The rain continued to pour down all through Wednesday, but I kept the bait going in even though our morale had taken a knock. I knew it could not possibly keep this up for the remainder of the week, so as I retired to my bed listening to the rain pounding my bivvy, I raised a toast to the carp gods and prayed that the rain would stop by morning. I was soon off to sleep and did not expect to be woken at 4am to the sound of the left hand rod again screaming off...
I ran out into the pitch black and lifted into my fish, but this time it felt different. It was solid, for a start, and the usual pressure I apply had little effect. Then it decided to power off and there was nothing I could do to stop it. For the first time, I had a fish taking line from my reel. My mate looked at me and said, “This could be a big one!”. My heart was pounding; I finally had a real fight on my hands. The fish had already taken 100-yards of line, before finally turning, enabling me to slowly haul him towards me, but again the fish surged off with incredible power the like of which I have never experienced, taking line for fun with the clutch set tight. I could feel every flip of the line over its fins as this fish was trying every trick in the book, rolling over the line, trying desperately to dislodge the hook. Several times, it felt like the fish had managed to shed the hook, but to my relief I eventually managed to get his head up and gulping in air. After such a tense 20-minute battle that I will never forget, this hard fighting fish had finally succumbed to the pressure and was in the net at last.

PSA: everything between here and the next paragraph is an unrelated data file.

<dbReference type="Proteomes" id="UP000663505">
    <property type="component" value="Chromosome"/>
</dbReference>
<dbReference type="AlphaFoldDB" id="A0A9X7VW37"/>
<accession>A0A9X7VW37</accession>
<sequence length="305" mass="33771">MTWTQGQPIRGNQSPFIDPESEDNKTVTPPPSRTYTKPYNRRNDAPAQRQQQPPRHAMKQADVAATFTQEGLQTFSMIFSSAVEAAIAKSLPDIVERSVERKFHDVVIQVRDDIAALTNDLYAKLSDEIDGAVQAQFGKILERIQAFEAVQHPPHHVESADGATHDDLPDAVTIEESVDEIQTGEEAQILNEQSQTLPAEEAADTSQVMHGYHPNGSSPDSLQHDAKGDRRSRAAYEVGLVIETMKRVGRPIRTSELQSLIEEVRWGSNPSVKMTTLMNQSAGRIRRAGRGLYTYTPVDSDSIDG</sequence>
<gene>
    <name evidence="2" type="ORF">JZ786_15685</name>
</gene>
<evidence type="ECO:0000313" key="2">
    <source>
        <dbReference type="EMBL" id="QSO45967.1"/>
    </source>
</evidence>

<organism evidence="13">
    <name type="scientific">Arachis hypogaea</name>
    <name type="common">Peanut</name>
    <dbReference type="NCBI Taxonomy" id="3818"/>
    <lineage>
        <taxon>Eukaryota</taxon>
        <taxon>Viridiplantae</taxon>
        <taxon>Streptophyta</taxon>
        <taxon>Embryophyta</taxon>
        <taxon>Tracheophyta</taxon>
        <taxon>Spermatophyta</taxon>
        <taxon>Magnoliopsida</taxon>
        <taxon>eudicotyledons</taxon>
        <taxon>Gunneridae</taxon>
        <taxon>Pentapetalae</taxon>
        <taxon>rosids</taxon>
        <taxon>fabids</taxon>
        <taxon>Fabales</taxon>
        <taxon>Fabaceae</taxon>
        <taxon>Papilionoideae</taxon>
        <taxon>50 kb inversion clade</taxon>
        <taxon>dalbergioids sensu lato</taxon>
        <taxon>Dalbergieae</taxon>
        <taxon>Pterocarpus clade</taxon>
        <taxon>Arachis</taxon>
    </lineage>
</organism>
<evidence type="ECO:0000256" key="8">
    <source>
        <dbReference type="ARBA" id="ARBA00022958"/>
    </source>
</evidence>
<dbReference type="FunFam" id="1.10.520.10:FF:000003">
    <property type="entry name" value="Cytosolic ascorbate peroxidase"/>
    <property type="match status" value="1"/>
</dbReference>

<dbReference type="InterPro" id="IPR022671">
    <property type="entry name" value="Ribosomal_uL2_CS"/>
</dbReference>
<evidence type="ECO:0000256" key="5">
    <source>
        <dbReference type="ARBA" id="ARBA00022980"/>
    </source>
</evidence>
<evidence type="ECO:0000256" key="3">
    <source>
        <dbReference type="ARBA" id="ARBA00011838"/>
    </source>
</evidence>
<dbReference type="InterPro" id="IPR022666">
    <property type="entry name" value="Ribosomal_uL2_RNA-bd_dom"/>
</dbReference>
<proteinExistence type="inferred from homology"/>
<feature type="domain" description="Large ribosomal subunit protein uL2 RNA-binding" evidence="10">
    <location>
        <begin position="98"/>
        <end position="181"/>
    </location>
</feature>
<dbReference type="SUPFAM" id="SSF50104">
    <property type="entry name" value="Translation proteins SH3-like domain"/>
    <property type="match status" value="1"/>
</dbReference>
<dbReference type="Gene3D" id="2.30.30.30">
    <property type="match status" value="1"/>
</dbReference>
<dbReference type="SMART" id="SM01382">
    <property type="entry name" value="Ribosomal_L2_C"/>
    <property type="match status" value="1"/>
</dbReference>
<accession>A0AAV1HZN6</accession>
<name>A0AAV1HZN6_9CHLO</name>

Looking down at this specimen mirror carp now resting in the net, that had just taken me all over the lake, had my arms aching and nearly given me palpitations on several hear stopping occasions, it was feeling like no other. So, filled with excitement, it was onto the mat then into the weigh sling. As we lifted the scales, they settled on 42lb 9oz. I was over the moon! The fish was quickly sacked . Even the rain had stopped. It was 5am, but I thought a celebration was in order, so out came the last two bottles of wine and a few toasts to the carp gods proceeded. As morning broke, the word spread along the lake to the disappointment of the Dutch lads, who had caught nothing all week.
After preparing the unhooking mat and getting the camera ready, I then brought in the sack and carefully unzipped my fish of a life time. I could only look in amazement at the sheer size of it; the width of the shoulders, its head, everything about this good-looking specimen was breath taking. I was a lucky lad indeed, so after taking a few trophy shots, it was my privilege to return this beautiful creature back to the lake.
My 42lb 9oz French beauty!
It was now Thursday and the rain had finally stopped. I decided to set up the lure rod and have a play, as this lake has both pike and zander. There were some obvious ambush points and I kept getting takes, but for some reason was unable to hit them, so I scaled things down to a Tasmanian Devil lure and nailed the culprit, which turned out to be a game jack pike of about 8oz, which got a few laughs and surprised us all!
My luck on the carp front had run out and, although conditions improved, I had no more runs. The time seemed to go nowhere and it was Saturday morning and time to go home. On reflection, I had done alright, landing three carp in very diverse weather conditions. It had not been as easy as everyone expected, me included, so be under no illusions when you do decide to go to France because, even though the fish are there, you can still blank. Believe me, just stick to your baiting plan and eventually during the week, the fish will come feeding and, who knows, you to could catch that fish of a lifetime.
MEMORIES OF FRANCE